Kimono as Traditional Clothing in Japan?

When we think of Japan and the words “traditional clothing”, the first thing that comes to mind is kimono. Beautiful, embroidered clothing that influences many fashion trends and Western accessories, the kimono is worn in Japan to this day for special ceremonies.

 

Originally, this article of clothing was designed to simplify the Japanese style of dress and clothing production. That was the reason the kimono was first introduced during the Edo period(1603 to 1868). It gradually became a craft and artisan item when the intricate embroidery came into play, distinguishing the levels of Japanese society. The embroidery also indicates family lines based on a variety of patterns.  

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Have you ever heard of Ainu? What about their traditional attire, the Attus?

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If you’re familiar with Asian History (specifically Japanese History) there is a slight chance that you might know about Ainu. They are the indigenous people of Japan who now reside in Hokkaido(the Northern island of Japan) for the most part. During the Meiji period(1868 -1912), also known as the Restoration period in Japan,  Ainus were forced into an assimilation policy in 1899 in which they had to abandon the Ainu language and culture in order to blend in with the rest of Japan. Western modernization was barely ahead of new Japan at the time. It wasn’t until 1996 that the old policy was lifted from the Ainu people. In 2008, the government of Japan officially acknowledged Ainu as the indigenous people of Japan.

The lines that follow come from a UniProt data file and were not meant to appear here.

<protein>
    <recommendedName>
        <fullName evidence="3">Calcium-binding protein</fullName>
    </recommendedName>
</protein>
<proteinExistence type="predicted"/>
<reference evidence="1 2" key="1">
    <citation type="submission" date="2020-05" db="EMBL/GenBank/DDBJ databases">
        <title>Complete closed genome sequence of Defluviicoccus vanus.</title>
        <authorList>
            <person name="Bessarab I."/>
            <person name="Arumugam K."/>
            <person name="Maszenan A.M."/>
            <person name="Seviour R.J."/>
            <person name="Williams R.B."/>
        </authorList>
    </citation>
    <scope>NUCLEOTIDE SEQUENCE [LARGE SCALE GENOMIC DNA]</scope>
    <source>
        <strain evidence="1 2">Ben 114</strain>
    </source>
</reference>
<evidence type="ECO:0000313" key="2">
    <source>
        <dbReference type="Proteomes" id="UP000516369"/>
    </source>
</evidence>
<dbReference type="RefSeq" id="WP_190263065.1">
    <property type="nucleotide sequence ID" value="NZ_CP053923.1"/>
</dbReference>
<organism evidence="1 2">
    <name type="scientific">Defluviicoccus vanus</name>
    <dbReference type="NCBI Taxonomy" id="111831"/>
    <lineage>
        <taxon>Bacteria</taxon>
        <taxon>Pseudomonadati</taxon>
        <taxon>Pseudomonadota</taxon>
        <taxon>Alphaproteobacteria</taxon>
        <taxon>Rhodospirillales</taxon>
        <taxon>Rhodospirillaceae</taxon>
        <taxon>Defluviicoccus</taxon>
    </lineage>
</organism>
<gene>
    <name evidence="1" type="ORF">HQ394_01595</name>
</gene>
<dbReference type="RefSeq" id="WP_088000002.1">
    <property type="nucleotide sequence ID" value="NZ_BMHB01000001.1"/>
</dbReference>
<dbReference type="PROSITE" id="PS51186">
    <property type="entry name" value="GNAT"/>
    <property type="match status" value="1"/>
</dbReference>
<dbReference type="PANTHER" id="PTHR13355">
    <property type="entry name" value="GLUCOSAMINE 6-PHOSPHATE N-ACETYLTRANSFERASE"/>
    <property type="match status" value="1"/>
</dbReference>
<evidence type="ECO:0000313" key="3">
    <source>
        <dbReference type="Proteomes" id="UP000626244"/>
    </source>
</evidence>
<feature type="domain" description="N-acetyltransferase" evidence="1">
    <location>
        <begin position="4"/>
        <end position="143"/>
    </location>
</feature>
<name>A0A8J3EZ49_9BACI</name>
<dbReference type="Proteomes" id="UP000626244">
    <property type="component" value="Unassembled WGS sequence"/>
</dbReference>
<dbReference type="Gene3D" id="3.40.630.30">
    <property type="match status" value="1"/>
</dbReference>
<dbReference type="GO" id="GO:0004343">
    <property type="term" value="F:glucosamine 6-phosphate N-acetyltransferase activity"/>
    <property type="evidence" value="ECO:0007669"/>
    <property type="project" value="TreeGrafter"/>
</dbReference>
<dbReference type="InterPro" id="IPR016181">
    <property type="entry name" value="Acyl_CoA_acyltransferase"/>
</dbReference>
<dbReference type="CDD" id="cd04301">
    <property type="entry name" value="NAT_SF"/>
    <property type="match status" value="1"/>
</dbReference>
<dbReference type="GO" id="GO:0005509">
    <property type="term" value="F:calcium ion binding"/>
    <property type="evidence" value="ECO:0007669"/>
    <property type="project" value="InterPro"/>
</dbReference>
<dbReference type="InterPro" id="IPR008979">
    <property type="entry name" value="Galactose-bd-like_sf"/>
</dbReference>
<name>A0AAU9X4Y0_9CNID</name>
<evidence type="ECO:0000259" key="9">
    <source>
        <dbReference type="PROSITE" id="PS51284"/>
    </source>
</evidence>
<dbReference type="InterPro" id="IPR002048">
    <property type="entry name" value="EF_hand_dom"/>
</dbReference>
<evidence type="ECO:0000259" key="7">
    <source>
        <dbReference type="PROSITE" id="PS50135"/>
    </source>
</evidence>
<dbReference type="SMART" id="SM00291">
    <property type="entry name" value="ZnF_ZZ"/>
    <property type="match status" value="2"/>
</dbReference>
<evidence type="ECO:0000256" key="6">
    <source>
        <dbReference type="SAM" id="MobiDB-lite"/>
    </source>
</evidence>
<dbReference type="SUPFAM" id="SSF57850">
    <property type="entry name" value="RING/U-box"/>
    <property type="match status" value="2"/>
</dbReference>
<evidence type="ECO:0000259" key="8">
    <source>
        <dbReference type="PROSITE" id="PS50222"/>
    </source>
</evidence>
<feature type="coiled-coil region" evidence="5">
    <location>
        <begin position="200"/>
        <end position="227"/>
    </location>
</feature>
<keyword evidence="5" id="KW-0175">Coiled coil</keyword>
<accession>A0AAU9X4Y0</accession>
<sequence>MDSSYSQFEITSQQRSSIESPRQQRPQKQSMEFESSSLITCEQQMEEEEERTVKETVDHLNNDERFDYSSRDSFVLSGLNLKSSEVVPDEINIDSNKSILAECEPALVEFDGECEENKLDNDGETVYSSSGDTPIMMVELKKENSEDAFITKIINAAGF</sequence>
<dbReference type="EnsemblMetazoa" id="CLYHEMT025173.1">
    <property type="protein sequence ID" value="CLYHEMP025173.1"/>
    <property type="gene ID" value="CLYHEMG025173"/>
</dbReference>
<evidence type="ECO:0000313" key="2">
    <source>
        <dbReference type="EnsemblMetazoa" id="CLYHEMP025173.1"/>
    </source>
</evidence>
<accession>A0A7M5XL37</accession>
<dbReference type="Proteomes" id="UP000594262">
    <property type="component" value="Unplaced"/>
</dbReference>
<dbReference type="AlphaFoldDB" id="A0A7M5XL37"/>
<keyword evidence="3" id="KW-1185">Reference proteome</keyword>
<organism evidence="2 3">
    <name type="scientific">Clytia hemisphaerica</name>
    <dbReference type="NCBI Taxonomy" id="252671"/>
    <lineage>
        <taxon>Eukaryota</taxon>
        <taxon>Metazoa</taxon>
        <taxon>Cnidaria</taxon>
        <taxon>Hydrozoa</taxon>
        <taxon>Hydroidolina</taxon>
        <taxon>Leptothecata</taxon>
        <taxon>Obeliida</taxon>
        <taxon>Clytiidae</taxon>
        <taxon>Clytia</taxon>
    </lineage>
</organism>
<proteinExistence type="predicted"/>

For a long time, those who are Ainu were ashamed of their cultural identity, losing tradition along the way. Now, there is hope to try and revive that identity. By doing so, many natives in Japan and Ainu abroad(especially the young generation)  are trying to revive their culture. An Ethnographic video by Dr. Kinko Ito, professor of sociology at the University of Arkansas at Little Rock(UALR), features interviews of the older Ainu generation discussing their way of life in Hokkaido, what they remember, and how they keep their culture alive.

In the video, she(Ito) interviews a woman who is sewing some traditional Ainu clothing. A tradition that was passed down in her family.

Patterns in the clothing were specific to the regions of families of Ainu, passed down from generation to generation. They even crafted protection patterns to keep out certain spirits that can enter someone's body. Ainu clothing were made of many different materials like bird skin, animal hides, fishskin(of which they no longer wear), and tree bark. Bark is often worn embroidered as formal wear. The bark clothing without patterns are usually worn as everyday wear. Although this older style is not commonly made, Ainus now wear their traditional clothing crafted in cotton instead called the “Attus.” This was later introduced when the cotton trade in mainland Japan became popular.

Dubbing the kimono as “traditional wear” in Japan is a misguided notion, especially from an outsider's perspective. Kimono’s were introduced in recent history and made by people who migrated to Japan. Japan has layers of diversity, even when it seems like a homogeneous country. Not only are there minorities, but there are also natives like the Ainu people. Because of human migration throughout history, certain populations overtake the image of an area. Thus, national holidays, diet, and clothing don't always represent the full spectrum of cultural diversity. Luckily, people in Japan are more aware and willing to revive some parts of history that tell a more accurate story of how Japan came to be. When countries like Japan and the United States take an honest look into their history, they redefine the representation of their respective country and end up with a story that has justice in its accuracy.